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The Acting Person: A Contribution to Phenomenological Anthropology (Analecta Husserliana - The Yearbook of Phenomenological Research, Vol. X) Hardcover – February 28, 1979

ISBN-13: 978-9027709851 ISBN-10: 9027709858 Edition: 1979th

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Product Details

  • Hardcover: 396 pages
  • Publisher: Springer; 1979 edition (February 28, 1979)
  • Language: English
  • ISBN-10: 9027709858
  • ISBN-13: 978-9027709851
  • Product Dimensions: 1.2 x 6.5 x 9.2 inches
  • Shipping Weight: 1.2 pounds
  • Average Customer Review: 4.4 out of 5 stars  See all reviews (16 customer reviews)
  • Amazon Best Sellers Rank: #1,115,874 in Books (See Top 100 in Books)

Editorial Reviews

Review

From the Reviews: "The Acting Person represents a major effort to rethink the human reality in the face of the many frozen assumptions which dominate contemporary thought."
(Professor Benjamin Schwartz, Harvard University)
"This powerful phenomenological study will have lasting impact on those concerned with the contemporary conception of Man."
(Professor Joseph Kockelmans, Pennsylvania State University)
"A masterly critical edition ... its publication is an historical event"
(Professor Kamil Dziewanowski, Boson State University)

Language Notes

Text: English, Polish (translation)

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Customer Reviews

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I will add that I put my money, nay, my livelihood where my mouth is on this one.
StegRock
If you still concerned about the Anglo version because of its 900 or so changes than learn Polish and buy Osaba i czyn.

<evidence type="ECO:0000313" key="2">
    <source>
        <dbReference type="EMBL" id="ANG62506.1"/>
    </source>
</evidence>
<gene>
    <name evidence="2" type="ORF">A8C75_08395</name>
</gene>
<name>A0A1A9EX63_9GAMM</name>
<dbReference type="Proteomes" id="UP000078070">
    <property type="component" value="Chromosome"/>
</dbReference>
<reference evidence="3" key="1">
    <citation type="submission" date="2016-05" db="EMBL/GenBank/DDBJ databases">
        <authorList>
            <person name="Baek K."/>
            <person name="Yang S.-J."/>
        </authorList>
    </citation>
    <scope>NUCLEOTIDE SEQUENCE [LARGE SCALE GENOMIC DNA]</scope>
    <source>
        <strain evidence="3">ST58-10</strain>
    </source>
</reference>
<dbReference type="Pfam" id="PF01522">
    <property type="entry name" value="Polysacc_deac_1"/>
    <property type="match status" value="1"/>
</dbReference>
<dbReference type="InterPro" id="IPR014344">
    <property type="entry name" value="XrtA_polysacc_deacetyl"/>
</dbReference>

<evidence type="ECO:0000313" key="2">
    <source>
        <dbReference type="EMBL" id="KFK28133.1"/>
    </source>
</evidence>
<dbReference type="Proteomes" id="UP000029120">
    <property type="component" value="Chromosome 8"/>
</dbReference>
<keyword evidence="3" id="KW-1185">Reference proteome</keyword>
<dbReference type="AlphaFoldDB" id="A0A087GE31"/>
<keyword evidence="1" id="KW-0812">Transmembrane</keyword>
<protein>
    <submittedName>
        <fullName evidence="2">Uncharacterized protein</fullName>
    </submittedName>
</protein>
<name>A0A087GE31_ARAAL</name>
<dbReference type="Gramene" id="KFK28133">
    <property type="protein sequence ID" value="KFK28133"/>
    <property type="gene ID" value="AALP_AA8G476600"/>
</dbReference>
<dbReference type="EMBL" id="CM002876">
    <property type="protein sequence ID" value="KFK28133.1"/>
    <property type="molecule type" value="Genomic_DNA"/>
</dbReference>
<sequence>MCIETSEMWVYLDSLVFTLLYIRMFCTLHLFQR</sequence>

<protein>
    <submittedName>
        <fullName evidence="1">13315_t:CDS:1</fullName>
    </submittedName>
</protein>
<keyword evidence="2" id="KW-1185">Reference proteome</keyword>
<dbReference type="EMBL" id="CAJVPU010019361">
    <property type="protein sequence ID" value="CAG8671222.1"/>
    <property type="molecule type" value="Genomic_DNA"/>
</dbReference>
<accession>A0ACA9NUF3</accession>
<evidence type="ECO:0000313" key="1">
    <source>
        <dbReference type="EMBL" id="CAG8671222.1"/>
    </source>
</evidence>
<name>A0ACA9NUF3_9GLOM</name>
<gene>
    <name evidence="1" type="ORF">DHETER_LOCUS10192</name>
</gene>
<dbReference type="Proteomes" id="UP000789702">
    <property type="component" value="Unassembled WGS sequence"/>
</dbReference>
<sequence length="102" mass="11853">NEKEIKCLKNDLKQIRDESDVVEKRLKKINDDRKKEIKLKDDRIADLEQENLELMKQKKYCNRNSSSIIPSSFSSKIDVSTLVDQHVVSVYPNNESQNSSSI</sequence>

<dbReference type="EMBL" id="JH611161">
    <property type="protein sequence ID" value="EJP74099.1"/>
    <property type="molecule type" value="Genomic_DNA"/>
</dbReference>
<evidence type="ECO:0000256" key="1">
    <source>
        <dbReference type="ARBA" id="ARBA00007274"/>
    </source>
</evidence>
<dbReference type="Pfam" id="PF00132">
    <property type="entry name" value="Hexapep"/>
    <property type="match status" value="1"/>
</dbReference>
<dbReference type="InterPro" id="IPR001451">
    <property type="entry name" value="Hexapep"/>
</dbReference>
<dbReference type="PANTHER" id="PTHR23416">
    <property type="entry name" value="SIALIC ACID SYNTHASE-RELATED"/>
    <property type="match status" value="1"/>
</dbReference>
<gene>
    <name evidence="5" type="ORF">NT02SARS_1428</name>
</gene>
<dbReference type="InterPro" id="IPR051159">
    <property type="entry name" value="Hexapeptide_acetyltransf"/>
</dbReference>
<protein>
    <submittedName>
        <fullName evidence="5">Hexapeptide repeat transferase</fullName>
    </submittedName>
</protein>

Juan Olvera
This book is perhaps the most significant philosophical work since Cajetan's commentary on the Summa.
David Rudmin

Most Helpful Customer Reviews

39 of 40 people found the following review helpful By Deena on December 2, 2001
Format: Hardcover
The Vatican has attempted to halt continued dissemination of the only English edition of The Acting Person with good reason. Apparently, it is not a faithful translation of Karol Wojtyla/John Paul II's Polish original. The translator, who is herself a phenomenologist but thinks differently from the author has changed crucial passages of his work. The second Polish edition which has been translated into French and Spanish is apparently accurate, for those who can read those languages. I myself am looking for one of these, preferably Spanish, but have not been able to find one. Two good overviews of Karol Wojtyla's philosophical anthropology can be found in Kenneth Schmitz's At the Center of the Human Drama and Jaroslaw Kupczak's Destined for Liberty.
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28 of 29 people found the following review helpful By Rodrigo Guerra on May 27, 2000
Format: Hardcover
"The Acting Person" is a modified version of Karol Wojtyla's "Osoba i Czyn" originally published in 1969. Ana-Teresa Tymieniecka, the editor, changed important philosophical terminology (suppositum, esse, etc.) in order to push Wojtyla's book towards her personal approach to phenomenology. Even more, Tymieniecka wrote "The Acting Person" is the "Definitive text of the work established in collaboration with the author"... From 1979 to 1999 the controversy on this "definitive text" was intense.Tyemeniecka argued she had the full authorization of doing what she did and criticized the complaints from the Commision named by John Paul II for analizing the english translation (The members of the Commision were: Marian Jaworski, Andrzej Poltawski and Tadeusz Styczen). Even the official translator who worked close to Tyemeniecka, Andrzej Potocki, accepted she made important changes far from the convictions and intentions of the author. The controversy should finished in 1994 with the publication of Karol Wojtyla's "Osoba i czyn oraz inne studia antropologiczne" by T. Styczen, A. Szostek and others in the publishing house of the Catholic University of Lublin (TKUL). However, many scholars did not know the new and fully authorized edition. In 1999 Giovanni Reale and Tadeusz Styczen, with the full agreement of John Paul II, published "Persona e Atto. Testo polacco a fronte" in Rusconi Libri (Santarcangelo di Romagna 1999) and latter they published it again in Bompiani (Milano 2001) and in Karol Wojtyla's "Metafisica della Persona. Tutte le opere filosofiche e saggi integrativi" (Bompiani, Milano 2003). [...].